Despite our coach potato lifestyles, long-distance running is in our genes. A new study in mice pinpoints how a stretch of DNA likely turned our ancestors into marathoners, giving us the endurance to conquer territory, evade predators, and eventually dominate the planet.
“This is very convincing evidence,” says Daniel Lieberman, a human evolutionary biologist at Harvard University who was not involved with the work. “It’s a nice piece of the puzzle about how humans came to be so successful.”
Human ancestors first distinguished themselves from other primates by their unusual way of hunting prey. Instead of depending on a quick spurt of energy—like a cheetah—they simply outlasted antelopes and other escaping animals, chasing them until they were too exhausted to keep running. This ability would have become especially useful as the climate changed 3 million years ago, and forested areas of Africa dried up and became savannas. Lieberman and others have identified skeletal changes that helped make such long-distance running possible, like longer legs. Others have also proposed that our ancestors’ loss of fur and expansion of sweat glands helped keep these runners cool.
Still, scientists don’t know much about the cellular changes that gave us better endurance, says Herman Pontzer, an evolutionary anthropologist at Duke University in Durham, North Carolina, who was not involved with the work.
Some clues came 20 years ago, when Ajit Varki, a physician-scientist at the University of California, San Diego (UCSD), and colleagues unearthed one of the first genetic differences between humans and chimps: a gene called CMP-Neu5Ac Hydroxylase (CMAH). Other primates have this gene, which helps build a sugar molecule called sialic acid that sits on cell surfaces. But humans have a broken version of CMAH, so they don’t make this sugar, the team reported. Since then, Varki has implicated sialic acid in inflammation and resistance to malaria.
In the new study, Varki’s team explored whether CMAH has any impact on muscles and running ability, in part because mice bred with a muscular dystrophy–like syndrome get worse when they don’t have this gene. UCSD graduate student Jonathan Okerblom put mice with a normal and broken version of CMAH (akin to the human version) on small treadmills. UCSD physiologist Ellen Breen closely examined their leg muscles before and after running different distances, some after 2 weeks and some after 1 month.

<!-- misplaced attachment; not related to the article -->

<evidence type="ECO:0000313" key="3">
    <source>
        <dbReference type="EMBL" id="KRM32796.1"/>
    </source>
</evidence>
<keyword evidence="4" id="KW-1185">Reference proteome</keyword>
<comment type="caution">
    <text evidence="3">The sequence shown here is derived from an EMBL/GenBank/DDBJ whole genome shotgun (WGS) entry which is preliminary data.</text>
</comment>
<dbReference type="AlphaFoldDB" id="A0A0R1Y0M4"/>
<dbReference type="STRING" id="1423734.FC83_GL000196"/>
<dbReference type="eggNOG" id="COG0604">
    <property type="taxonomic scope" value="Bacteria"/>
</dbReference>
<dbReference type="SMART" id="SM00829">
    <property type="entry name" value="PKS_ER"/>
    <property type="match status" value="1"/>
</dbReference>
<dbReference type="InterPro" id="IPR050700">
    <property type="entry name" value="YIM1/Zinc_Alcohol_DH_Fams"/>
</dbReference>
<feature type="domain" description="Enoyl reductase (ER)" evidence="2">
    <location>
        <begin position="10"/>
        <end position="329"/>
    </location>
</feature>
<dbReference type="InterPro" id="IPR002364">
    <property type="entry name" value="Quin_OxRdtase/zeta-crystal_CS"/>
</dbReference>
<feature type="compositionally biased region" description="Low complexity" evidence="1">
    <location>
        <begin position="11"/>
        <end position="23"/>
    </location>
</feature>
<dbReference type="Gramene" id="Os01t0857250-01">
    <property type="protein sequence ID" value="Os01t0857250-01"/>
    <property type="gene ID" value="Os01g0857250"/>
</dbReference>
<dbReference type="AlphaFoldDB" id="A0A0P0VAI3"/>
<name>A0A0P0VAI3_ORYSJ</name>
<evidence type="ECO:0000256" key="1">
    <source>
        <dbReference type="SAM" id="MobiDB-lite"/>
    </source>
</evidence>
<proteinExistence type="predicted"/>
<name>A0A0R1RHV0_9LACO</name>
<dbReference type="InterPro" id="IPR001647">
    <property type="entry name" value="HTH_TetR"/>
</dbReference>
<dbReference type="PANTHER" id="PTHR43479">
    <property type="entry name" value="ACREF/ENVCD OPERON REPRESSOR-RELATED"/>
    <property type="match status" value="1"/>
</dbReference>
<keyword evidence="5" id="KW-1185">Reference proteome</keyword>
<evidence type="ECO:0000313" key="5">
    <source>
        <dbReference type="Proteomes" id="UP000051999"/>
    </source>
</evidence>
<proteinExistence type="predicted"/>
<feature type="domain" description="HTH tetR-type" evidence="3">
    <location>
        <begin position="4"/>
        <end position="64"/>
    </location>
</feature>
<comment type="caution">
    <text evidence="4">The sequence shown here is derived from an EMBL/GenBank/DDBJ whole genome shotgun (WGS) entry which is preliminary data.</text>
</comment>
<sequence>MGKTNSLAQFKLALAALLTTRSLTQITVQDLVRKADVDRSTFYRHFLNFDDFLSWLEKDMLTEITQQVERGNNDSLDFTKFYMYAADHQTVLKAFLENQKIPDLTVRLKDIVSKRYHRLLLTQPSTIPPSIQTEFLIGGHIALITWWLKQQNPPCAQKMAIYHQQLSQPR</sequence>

After training, the mice with the human version of the CMAH gene ran 12% faster and 20% longer than the other mice, the team reports today in the Proceedings of the Royal Society B. “Nike would pay a lot of money” for that kind of increase in performance in their sponsored athletes, Lieberman says.
The team discovered that the “humanized” mice had more tiny blood vessels branching into their leg muscles, and—even when isolated in a dish—the muscles kept contracting much longer than those from the other mice. The humanlike mouse muscles used oxygen more efficiently as well. But the researchers still have no idea how the sugar molecule improves endurance, as it serves many functions in a cell.
Similar improvements probably benefitted our human ancestors, says Andrew Best, a biological anthropology graduate student at the University of Massachusetts (UMass) in Amherst, who was not involved with the work. Varki’s team calculated that this genetic change happened 2 million to 3 million years ago, based on the genetic differences among primates and other animals.
That’s “slightly earlier than I’d have expected for such a large shift in [endurance],” says Best, as it predates some of the skeletal modifications, which don’t show up in the fossil record until much later. But to Pontzer, the date makes sense, as these ancestors needed endurance for walking and for digging up food. “Maybe it’s more than about running,” he notes.
However, “Mice are not humans or primates,” says Best’s adviser at UMass, Jason Kamilar, a biological anthropologist also not involved with the new work. “The genetic mechanisms in mice may not necessarily translate to humans or other primates.”
Either way, says Pontzer, the study is exciting because it gets researchers looking beyond fossils and into what might actually have gone on in the bodies of ancient animals. “This is really energizing work; it tells us how much is out there to do.”